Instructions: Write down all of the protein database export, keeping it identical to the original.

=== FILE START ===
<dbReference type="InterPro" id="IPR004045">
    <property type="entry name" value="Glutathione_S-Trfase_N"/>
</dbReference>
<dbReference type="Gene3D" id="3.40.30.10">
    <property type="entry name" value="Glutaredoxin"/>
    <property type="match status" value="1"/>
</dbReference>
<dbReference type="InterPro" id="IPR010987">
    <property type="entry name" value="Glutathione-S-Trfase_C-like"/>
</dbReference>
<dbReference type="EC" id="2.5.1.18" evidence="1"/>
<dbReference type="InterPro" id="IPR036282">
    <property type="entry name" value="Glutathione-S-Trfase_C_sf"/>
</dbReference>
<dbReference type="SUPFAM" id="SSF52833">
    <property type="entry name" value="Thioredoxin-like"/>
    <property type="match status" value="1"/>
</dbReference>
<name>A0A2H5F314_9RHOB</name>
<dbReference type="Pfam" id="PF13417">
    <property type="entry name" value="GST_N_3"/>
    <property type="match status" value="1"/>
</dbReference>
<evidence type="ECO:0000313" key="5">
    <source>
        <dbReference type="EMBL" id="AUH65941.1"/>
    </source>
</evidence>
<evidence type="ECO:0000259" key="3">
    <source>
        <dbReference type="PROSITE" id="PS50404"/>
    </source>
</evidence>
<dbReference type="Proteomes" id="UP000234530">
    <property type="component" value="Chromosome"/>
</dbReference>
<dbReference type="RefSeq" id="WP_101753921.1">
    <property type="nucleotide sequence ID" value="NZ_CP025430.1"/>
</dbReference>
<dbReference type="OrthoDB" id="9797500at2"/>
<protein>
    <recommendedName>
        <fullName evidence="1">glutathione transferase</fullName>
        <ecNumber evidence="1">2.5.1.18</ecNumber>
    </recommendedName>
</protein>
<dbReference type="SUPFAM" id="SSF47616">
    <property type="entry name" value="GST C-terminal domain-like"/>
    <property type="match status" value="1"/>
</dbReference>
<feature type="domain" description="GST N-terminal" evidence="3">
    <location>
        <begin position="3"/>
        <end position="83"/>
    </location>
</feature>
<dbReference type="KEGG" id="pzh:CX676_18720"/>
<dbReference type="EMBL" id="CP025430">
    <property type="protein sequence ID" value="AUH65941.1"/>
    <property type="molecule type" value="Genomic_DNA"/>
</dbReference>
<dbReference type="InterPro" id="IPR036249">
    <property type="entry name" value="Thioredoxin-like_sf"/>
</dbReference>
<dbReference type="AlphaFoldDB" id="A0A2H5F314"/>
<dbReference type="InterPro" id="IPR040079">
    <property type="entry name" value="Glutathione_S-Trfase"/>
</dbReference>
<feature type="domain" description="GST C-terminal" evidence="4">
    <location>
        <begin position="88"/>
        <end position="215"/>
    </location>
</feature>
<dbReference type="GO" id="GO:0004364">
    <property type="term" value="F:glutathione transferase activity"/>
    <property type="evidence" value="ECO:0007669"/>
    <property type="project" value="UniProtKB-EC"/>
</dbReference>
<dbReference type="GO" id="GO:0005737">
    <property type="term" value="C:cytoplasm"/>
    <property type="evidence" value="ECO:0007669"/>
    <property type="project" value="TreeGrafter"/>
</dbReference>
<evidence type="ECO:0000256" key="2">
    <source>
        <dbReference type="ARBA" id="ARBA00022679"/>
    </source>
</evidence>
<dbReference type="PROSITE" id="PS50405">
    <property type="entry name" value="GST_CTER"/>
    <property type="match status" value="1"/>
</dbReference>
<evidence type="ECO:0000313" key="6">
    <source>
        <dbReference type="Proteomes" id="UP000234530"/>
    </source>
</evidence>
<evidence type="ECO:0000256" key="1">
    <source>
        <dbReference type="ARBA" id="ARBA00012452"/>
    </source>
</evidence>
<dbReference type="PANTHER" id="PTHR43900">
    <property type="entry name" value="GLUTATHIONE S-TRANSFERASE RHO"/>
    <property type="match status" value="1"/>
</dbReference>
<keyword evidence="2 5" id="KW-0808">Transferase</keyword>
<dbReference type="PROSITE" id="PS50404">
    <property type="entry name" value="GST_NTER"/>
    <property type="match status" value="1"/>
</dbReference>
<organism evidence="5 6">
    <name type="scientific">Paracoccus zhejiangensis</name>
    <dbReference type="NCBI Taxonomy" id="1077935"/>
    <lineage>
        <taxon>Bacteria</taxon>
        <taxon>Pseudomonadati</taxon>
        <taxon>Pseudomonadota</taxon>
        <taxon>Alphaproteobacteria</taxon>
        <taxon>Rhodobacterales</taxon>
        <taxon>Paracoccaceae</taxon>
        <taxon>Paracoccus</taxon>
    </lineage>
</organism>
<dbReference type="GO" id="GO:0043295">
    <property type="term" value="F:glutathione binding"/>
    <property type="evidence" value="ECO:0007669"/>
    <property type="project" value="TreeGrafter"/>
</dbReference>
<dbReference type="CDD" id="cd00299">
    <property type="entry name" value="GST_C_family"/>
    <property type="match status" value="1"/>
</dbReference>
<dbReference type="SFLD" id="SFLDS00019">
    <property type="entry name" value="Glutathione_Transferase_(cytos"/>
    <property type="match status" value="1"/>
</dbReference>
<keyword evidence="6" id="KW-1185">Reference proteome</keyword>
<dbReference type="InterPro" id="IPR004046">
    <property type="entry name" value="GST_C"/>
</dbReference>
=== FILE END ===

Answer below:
<dbReference type="InterPro" id="IPR004045">
    <property type="entry name" value="Glutathione_S-Trfase_N"/>
</dbReference>
<dbReference type="Gene3D" id="3.40.30.10">
    <property type="entry name" value="Glutaredoxin"/>
    <property type="match status" value="1"/>
</dbReference>
<dbReference type="InterPro" id="IPR010987">
    <property type="entry name" value="Glutathione-S-Trfase_C-like"/>
</dbReference>
<dbReference type="EC" id="2.5.1.18" evidence="1"/>
<dbReference type="InterPro" id="IPR036282">
    <property type="entry name" value="Glutathione-S-Trfase_C_sf"/>
</dbReference>
<dbReference type="SUPFAM" id="SSF52833">
    <property type="entry name" value="Thioredoxin-like"/>
    <property type="match status" value="1"/>
</dbReference>
<name>A0A2H5F314_9RHOB</name>
<dbReference type="Pfam" id="PF13417">
    <property type="entry name" value="GST_N_3"/>
    <property type="match status" value="1"/>
</dbReference>
<evidence type="ECO:0000313" key="5">
    <source>
        <dbReference type="EMBL" id="AUH65941.1"/>
    </source>
</evidence>
<evidence type="ECO:0000259" key="3">
    <source>
        <dbReference type="PROSITE" id="PS50404"/>
    </source>
</evidence>
<dbReference type="Proteomes" id="UP000234530">
    <property type="component" value="Chromosome"/>
</dbReference>
<dbReference type="RefSeq" id="WP_101753921.1">
    <property type="nucleotide sequence ID" value="NZ_CP025430.1"/>
</dbReference>
<dbReference type="OrthoDB" id="9797500at2"/>
<protein>
    <recommendedName>
        <fullName evidence="1">glutathione transferase</fullName>
        <ecNumber evidence="1">2.5.1.18</ecNumber>
    </recommendedName>
</protein>
<dbReference type="SUPFAM" id="SSF47616">
    <property type="entry name" value="GST C-terminal domain-like"/>
    <property type="match status" value="1"/>
</dbReference>
<feature type="domain" description="GST N-terminal" evidence="3">
    <location>
        <begin position="3"/>
        <end position="83"/>
    </location>
</feature>
<dbReference type="KEGG" id="pzh:CX676_18720"/>
<dbReference type="EMBL" id="CP025430">
    <property type="protein sequence ID" value="AUH65941.1"/>
    <property type="molecule type" value="Genomic_DNA"/>
</dbReference>
<dbReference type="InterPro" id="IPR036249">
    <property type="entry name" value="Thioredoxin-like_sf"/>
</dbReference>
<dbReference type="AlphaFoldDB" id="A0A2H5F314"/>
<dbReference type="InterPro" id="IPR040079">
    <property type="entry name" value="Glutathione_S-Trfase"/>
</dbReference>
<feature type="domain" description="GST C-terminal" evidence="4">
    <location>
        <begin position="88"/>
        <end position="215"/>
    </location>
</feature>
<dbReference type="GO" id="GO:0004364">
    <property type="term" value="F:glutathione transferase activity"/>
    <property type="evidence" value="ECO:0007669"/>
    <property type="project" value="UniProtKB-EC"/>
</dbReference>
<dbReference type="GO" id="GO:0005737">
    <property type="term" value="C:cytoplasm"/>
    <property type="evidence" value="ECO:0007669"/>
    <property type="project" value="TreeGrafter"/>
</dbReference>
<evidence type="ECO:0000256" key="2">
    <source>
        <dbReference type="ARBA" id="ARBA00022679"/>
    </source>
</evidence>
<dbReference type="PROSITE" id="PS50405">
    <property type="entry name" value="GST_CTER"/>
    <property type="match status" value="1"/>
</dbReference>
<evidence type="ECO:0000313" key="6">
    <source>
        <dbReference type="Proteomes" id="UP000234530"/>
    </source>
</evidence>
<evidence type="ECO:0000256" key="1">
    <source>
        <dbReference type="ARBA" id="ARBA00012452"/>
    </source>
</evidence>
<dbReference type="PANTHER" id="PTHR43900">
    <property type="entry name" value="GLUTATHIONE S-TRANSFERASE RHO"/>
    <property type="match status" value="1"/>
</dbReference>
<keyword evidence="2 5" id="KW-0808">Transferase</keyword>
<dbReference type="PROSITE" id="PS50404">
    <property type="entry name" value="GST_NTER"/>
    <property type="match status" value="1"/>
</dbReference>
<organism evidence="5 6">
    <name type="scientific">Paracoccus zhejiangensis</name>
    <dbReference type="NCBI Taxonomy" id="1077935"/>
    <lineage>
        <taxon>Bacteria</taxon>
        <taxon>Pseudomonadati</taxon>
        <taxon>Pseudomonadota</taxon>
        <taxon>Alphaproteobacteria</taxon>
        <taxon>Rhodobacterales</taxon>
        <taxon>Paracoccaceae</taxon>
        <taxon>Paracoccus</taxon>
    </lineage>
</organism>
<dbReference type="GO" id="GO:0043295">
    <property type="term" value="F:glutathione binding"/>
    <property type="evidence" value="ECO:0007669"/>
    <property type="project" value="TreeGrafter"/>
</dbReference>
<dbReference type="CDD" id="cd00299">
    <property type="entry name" value="GST_C_family"/>
    <property type="match status" value="1"/>
</dbReference>
<dbReference type="SFLD" id="SFLDS00019">
    <property type="entry name" value="Glutathione_Transferase_(cytos"/>
    <property type="match status" value="1"/>
</dbReference>
<keyword evidence="6" id="KW-1185">Reference proteome</keyword>
<dbReference type="InterPro" id="IPR004046">
    <property type="entry name" value="GST_C"/>
</dbReference>